When Winona Ryder first met Tim Burton, they talked like old friends about movies and music for over half an hour before realising that it was him she’d come to audition for. She lived in the Bay Area at the time; her parents had driven her six hours to LA because she was so desperate for the role. She recalls the occasion fondly. “I had no idea at that age that a director could be, like, someone I could sort of hang out with,” she says. They were both wearing black, had black hair (Ryder had dyed hers for one of her first film roles and didn’t look back – except for another Burton movie, Edward Scissorhands – until the noughties) and Ryder saw him as a kindred spirit. Burton, for his part, saw her as the perfect Lydia Deetz.

It was the start of not only a lifelong friendship but also two stratospheric careers. Beetlejuice is possibly Burton’s most enduring classic, while Ryder herself ascribes the fact that she has a career at all to him and this movie. Decades later, lines like “my whole life is a darkroom” and “I myself am strange and unusual” still resonate, and the film has attained cult status. It established Ryder’s image as a witchy, alternative it-girl, the Winona to the world’s Gwyneths. The queen of the 90s cult film, she went on to star in classics like Heathers (1988), Reality Bites, (1994) and Girl, Interrupted (1999) – and two more Burton films, Edward Scissorhands (1990) and Frankenweenie (2012). Coincidentally, both films are inspired by Burton’s own life. Less coincidentally, they are two of his warmest, most heartfelt projects.

There is something that makes Burton films Burton films, it’s true. An extravagant fantasy style, Danny Elfman, the strange and unusual, Johnny Depp. Helena Bonham Carter, in later years, who became his muse in a literal sense when they dated from 2001 to 2014. Depp credits Burton with rescuing him from the inanity of his prior heartthrob status; Burton altered the trajectory of his career, just as with Ryder. Burton is well known for collecting actors as muses. Both Bonham Carter and Depp are more prolific than Ryder in Burton’s filmography: Bonham Carter has starred in seven of his movies, Depp eight. However, is there a certain point after which quality surrenders to quantity?

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It is generally accepted that Tim Burton movies used to be better. His latest Alice in Wonderland movie was received with critical derision, as was his live-action remake of Dumbo. He’s treading and retreading old ground, with the plot of 2012’s Dark Shadows eerily reminiscent of 1990’s Edward Scissorhands, even down to casting the same star, Johnny Depp, in pale makeup and an unappealing black wig. But where Edward Scissorhands is heartfelt, tender, and one of Burton’s most artistically cohesive works, Dark Shadows is just a bit… meh.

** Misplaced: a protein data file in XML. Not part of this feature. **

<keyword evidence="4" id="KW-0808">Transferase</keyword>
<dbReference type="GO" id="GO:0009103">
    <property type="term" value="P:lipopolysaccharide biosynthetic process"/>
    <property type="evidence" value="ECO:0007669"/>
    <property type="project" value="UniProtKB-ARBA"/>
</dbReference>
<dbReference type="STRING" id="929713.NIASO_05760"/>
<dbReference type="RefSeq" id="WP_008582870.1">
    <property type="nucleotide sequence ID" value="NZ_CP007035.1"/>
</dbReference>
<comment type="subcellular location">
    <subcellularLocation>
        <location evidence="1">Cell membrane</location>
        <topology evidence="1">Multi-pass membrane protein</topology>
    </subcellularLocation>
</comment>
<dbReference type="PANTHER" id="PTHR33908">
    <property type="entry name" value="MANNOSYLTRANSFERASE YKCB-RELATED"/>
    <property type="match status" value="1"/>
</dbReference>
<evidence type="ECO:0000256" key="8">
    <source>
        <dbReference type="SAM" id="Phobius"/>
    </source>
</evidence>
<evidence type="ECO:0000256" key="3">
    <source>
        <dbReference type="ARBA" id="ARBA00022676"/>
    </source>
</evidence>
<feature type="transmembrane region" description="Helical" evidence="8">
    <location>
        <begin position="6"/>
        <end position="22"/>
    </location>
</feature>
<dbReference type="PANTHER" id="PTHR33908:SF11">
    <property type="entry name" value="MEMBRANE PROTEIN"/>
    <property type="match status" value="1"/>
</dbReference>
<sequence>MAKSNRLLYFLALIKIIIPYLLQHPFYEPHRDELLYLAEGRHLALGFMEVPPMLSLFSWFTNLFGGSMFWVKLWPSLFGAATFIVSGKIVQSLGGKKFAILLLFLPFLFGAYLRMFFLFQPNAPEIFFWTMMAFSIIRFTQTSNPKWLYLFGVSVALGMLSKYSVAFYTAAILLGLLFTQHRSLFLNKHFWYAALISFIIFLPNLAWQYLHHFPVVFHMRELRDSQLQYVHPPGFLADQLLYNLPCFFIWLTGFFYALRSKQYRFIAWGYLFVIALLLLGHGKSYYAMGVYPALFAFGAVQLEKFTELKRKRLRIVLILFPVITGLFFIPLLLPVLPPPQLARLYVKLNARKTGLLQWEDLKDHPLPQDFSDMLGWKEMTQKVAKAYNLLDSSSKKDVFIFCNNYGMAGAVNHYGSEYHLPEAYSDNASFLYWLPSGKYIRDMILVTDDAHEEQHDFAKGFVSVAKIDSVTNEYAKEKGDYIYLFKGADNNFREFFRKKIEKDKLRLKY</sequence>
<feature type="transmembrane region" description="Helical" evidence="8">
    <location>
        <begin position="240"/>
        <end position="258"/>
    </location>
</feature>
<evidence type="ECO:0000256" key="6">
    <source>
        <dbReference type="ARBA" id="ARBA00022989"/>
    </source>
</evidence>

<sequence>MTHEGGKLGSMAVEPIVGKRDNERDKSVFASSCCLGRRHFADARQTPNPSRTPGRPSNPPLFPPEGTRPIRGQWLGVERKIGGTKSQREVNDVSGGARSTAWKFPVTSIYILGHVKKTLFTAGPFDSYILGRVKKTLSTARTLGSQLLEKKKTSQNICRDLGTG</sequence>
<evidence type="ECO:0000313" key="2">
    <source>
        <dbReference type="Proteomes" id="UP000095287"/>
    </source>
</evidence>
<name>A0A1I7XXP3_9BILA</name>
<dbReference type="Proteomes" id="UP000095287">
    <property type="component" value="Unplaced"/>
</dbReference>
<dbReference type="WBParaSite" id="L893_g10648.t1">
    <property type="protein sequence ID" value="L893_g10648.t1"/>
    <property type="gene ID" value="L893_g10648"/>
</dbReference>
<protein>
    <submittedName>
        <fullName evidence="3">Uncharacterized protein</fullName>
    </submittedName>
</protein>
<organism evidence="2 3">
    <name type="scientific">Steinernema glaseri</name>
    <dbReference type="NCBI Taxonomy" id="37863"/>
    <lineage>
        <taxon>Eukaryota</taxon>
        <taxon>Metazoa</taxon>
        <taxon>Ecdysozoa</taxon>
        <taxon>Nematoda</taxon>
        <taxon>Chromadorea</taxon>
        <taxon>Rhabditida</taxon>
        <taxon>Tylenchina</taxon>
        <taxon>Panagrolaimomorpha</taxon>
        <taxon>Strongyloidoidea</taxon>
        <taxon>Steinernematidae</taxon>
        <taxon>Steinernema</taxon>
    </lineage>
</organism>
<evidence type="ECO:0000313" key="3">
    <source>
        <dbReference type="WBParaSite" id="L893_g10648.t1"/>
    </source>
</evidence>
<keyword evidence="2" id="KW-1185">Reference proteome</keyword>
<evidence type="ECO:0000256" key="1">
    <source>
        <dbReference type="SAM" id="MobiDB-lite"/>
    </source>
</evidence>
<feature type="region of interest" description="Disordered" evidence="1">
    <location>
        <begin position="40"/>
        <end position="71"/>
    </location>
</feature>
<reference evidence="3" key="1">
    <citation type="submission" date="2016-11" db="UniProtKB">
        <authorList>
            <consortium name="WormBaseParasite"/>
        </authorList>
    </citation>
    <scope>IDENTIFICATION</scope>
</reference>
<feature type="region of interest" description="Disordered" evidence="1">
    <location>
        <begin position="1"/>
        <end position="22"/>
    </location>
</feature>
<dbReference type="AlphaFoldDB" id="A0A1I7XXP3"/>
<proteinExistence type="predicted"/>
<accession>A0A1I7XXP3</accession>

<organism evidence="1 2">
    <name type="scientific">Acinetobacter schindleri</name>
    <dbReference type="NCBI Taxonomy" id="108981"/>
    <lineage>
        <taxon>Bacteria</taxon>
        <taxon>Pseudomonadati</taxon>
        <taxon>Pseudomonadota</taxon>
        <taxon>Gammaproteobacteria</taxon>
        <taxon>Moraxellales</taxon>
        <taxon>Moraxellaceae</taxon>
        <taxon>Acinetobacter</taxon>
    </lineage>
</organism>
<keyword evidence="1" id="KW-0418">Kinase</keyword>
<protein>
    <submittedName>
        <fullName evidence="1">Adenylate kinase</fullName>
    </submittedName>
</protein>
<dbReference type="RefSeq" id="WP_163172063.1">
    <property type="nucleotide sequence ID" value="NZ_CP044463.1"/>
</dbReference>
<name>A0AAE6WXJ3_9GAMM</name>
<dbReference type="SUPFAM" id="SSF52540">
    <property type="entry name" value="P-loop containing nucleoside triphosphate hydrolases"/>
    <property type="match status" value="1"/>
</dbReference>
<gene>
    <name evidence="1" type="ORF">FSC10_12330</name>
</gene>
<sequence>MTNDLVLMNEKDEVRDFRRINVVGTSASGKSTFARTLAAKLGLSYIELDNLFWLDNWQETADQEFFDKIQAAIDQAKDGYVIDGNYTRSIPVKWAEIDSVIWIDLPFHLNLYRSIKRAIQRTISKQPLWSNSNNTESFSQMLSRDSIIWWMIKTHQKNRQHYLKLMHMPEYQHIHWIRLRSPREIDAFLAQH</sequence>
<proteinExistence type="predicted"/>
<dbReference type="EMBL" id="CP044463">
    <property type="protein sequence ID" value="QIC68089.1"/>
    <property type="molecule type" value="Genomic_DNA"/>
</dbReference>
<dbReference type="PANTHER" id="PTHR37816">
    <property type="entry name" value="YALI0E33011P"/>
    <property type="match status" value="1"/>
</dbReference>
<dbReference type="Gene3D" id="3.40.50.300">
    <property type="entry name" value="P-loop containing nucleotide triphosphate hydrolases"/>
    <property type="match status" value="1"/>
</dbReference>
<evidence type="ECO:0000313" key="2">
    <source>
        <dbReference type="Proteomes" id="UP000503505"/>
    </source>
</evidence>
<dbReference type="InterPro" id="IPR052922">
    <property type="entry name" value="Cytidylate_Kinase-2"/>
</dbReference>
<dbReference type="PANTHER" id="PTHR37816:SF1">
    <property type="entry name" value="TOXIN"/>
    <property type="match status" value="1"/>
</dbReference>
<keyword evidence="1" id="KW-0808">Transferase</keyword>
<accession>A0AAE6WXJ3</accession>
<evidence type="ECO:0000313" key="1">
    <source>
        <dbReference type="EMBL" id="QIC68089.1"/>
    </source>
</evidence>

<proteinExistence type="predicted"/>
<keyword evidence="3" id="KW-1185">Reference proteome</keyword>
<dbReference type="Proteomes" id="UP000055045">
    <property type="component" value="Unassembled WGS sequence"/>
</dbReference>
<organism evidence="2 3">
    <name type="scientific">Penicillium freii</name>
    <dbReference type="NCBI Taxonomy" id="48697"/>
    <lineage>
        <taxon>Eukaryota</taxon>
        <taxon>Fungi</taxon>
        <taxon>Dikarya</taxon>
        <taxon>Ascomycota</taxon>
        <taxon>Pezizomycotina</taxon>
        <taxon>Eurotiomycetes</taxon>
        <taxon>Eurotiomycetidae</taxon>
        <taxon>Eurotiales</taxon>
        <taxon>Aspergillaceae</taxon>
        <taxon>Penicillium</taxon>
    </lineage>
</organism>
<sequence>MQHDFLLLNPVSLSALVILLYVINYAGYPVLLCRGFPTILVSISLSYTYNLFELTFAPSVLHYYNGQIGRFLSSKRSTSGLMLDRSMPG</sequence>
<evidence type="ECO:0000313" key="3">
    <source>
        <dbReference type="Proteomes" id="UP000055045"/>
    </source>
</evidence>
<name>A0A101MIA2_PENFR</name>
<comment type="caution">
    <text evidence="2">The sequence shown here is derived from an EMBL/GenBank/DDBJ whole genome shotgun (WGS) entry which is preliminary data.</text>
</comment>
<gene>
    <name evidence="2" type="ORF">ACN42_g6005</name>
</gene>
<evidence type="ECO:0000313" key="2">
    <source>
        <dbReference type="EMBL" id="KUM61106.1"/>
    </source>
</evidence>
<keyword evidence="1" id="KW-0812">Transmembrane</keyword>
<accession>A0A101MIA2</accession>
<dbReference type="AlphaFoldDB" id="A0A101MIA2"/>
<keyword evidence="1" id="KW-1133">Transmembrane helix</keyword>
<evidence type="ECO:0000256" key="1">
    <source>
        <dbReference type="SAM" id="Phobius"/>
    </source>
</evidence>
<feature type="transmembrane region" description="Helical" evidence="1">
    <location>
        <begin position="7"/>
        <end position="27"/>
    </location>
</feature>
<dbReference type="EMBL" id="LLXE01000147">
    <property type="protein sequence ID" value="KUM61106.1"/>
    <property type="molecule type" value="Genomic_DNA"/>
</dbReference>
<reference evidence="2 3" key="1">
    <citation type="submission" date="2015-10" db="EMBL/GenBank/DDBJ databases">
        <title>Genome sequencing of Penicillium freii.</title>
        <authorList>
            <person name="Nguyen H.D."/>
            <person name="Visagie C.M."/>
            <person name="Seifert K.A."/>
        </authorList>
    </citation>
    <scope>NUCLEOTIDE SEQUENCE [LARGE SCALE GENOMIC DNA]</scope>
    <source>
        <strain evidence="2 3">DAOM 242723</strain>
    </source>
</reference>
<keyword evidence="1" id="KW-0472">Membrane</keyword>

There are many factors that play into this, of course. His movies celebrated the odd, the unusual, that which society rejects. But frankly, that isn’t the case anymore. The Burton whose tendency to the weird and scary got him politely fired from Disney in 1984 is the same Burton who in 2019 created a saccharine reworking of Dumbo, one of Disney’s classics. In the Alice movies his signature style parodies itself; they are overblown and overworked. Burton is no longer weird – but mainstream. (Cue a shudder from every hipster/goth/e-girl in the area). His quirky edge has gone full-on acid trip in some cases, and watered-down fizzy drink in others. 

No doubt this is due to pressure to produce original work that still has the Burton flavour. But this is difficult when he’s recycling actors like Bags For Life and using the same composer for every score. Enduring partnerships can be endearing, but not if they’re eternal. We’ve seen Johnny Depp in every iteration of the creepy/sad/stalker loner in an eccentric wig there is; now he just looks like Johnny Depp.

Overusing your muse can suck the heart out of your work. Using an actor like Winona Ryder, with whom he’s only worked twice before, for a passion project is an artistic choice. It does indeed lend that extra element of nostalgia, especially since Ryder had been keeping a relatively low profile since the 90s and so her image was still that of a retro icon, as opposed to the continued casting of mainstream actors, which seems more a habit than anything else. Beetlejuice, Edward Scissorhands, and Frankenweenie are passion projects, close to Burton’s heart; Alice in Wonderland: Into the Looking Glass (2016) feels like a step too far into milking it. 

Being attached to certain actors is no bad thing. It helps them, in terms of defining their image with projects they’re actually interested in, and it helps the creator, if nothing else with ease of casting. But recycling talent over and over again can be damaging. Burton’s latest movies lack freshness. It’s no coincidence that he has come under fire for lack of diversity in his films; he is so attached to both an image and a set cast that he struggles to move beyond it and cast anyone new. Is putting a Black actor in a movie really that difficult? It would be a step towards innovation, to say nothing of urgently needed representation. 

But Burton, it seems, is stuck in the past. The partnership of director and muse can be a valuable one, especially in the cause of nostalgia. But it can become a toxic addiction.